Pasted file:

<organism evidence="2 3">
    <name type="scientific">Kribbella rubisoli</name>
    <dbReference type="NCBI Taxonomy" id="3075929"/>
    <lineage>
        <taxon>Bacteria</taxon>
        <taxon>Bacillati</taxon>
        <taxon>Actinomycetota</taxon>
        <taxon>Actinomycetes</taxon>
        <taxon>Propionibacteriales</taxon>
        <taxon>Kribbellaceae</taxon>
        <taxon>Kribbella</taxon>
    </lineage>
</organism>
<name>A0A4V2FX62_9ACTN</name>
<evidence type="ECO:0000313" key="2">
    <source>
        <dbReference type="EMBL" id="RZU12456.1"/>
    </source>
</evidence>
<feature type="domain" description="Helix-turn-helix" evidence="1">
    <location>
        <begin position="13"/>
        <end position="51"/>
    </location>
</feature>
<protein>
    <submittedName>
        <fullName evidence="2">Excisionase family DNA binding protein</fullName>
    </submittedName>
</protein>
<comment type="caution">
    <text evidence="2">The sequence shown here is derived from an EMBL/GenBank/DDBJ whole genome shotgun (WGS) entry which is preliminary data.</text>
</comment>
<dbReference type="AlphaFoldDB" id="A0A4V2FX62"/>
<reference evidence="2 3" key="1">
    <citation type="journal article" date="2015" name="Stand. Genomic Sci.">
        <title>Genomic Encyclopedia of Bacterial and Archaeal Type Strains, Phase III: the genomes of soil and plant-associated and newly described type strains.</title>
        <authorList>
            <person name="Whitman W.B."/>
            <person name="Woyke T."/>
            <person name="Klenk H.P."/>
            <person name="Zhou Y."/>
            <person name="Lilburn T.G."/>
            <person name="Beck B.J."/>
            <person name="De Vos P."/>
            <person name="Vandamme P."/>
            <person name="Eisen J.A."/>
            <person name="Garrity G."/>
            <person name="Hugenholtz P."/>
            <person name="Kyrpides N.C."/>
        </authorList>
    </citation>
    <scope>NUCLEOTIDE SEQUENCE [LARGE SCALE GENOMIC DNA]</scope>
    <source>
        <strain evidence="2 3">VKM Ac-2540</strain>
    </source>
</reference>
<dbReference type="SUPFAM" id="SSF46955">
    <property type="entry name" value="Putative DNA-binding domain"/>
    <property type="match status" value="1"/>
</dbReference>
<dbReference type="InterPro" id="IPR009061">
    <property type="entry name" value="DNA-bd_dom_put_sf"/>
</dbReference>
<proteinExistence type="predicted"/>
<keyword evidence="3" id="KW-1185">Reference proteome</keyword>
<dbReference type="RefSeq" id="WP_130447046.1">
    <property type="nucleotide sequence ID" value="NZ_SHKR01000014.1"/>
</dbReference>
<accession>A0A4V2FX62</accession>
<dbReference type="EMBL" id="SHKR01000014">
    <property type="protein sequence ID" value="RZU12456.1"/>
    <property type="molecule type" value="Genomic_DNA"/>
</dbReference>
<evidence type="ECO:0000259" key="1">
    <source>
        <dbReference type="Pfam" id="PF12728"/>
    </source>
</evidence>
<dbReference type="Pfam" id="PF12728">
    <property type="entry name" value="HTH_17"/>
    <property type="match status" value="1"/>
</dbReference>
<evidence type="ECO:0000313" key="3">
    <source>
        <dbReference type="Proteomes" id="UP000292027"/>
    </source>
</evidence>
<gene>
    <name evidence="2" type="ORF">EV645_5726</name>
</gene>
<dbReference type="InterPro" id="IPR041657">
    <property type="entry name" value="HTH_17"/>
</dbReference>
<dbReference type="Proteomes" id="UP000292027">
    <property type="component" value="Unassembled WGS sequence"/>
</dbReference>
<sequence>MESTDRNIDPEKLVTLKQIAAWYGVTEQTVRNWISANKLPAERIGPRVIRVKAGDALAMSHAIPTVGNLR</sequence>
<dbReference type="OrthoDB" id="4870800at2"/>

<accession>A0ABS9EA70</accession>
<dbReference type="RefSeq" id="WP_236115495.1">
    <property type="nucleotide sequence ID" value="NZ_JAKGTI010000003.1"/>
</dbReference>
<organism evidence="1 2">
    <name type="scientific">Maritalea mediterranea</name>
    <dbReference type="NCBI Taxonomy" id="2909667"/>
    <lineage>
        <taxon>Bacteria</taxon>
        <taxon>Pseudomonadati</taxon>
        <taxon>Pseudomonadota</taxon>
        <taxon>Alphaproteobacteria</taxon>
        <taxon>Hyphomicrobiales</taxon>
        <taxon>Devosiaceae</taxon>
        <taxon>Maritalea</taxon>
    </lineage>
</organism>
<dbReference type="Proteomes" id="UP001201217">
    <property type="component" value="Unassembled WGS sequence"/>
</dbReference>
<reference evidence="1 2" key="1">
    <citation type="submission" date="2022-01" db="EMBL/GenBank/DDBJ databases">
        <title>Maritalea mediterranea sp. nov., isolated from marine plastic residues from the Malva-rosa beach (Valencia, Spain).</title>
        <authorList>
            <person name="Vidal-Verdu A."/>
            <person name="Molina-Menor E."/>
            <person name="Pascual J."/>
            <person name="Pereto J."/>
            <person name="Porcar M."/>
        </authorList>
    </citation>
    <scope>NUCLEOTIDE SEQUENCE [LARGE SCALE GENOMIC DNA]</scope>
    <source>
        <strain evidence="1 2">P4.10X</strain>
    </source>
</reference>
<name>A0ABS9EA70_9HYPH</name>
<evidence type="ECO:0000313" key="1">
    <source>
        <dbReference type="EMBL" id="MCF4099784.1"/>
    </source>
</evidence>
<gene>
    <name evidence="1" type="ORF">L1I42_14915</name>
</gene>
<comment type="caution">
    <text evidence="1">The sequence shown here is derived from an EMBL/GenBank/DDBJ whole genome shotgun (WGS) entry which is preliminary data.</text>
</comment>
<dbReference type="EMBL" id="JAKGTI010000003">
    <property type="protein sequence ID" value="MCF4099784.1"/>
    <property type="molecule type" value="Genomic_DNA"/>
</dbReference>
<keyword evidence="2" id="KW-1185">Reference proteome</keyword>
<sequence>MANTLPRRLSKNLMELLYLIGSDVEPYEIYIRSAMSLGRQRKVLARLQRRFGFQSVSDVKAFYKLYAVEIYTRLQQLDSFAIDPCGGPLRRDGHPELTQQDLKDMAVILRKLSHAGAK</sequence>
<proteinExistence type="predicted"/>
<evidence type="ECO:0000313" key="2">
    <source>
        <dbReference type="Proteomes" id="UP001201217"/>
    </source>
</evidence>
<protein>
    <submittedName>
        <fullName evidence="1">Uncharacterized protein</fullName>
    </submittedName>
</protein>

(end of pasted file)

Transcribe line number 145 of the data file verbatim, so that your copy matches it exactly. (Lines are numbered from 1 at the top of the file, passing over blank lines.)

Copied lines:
<comment type="caution">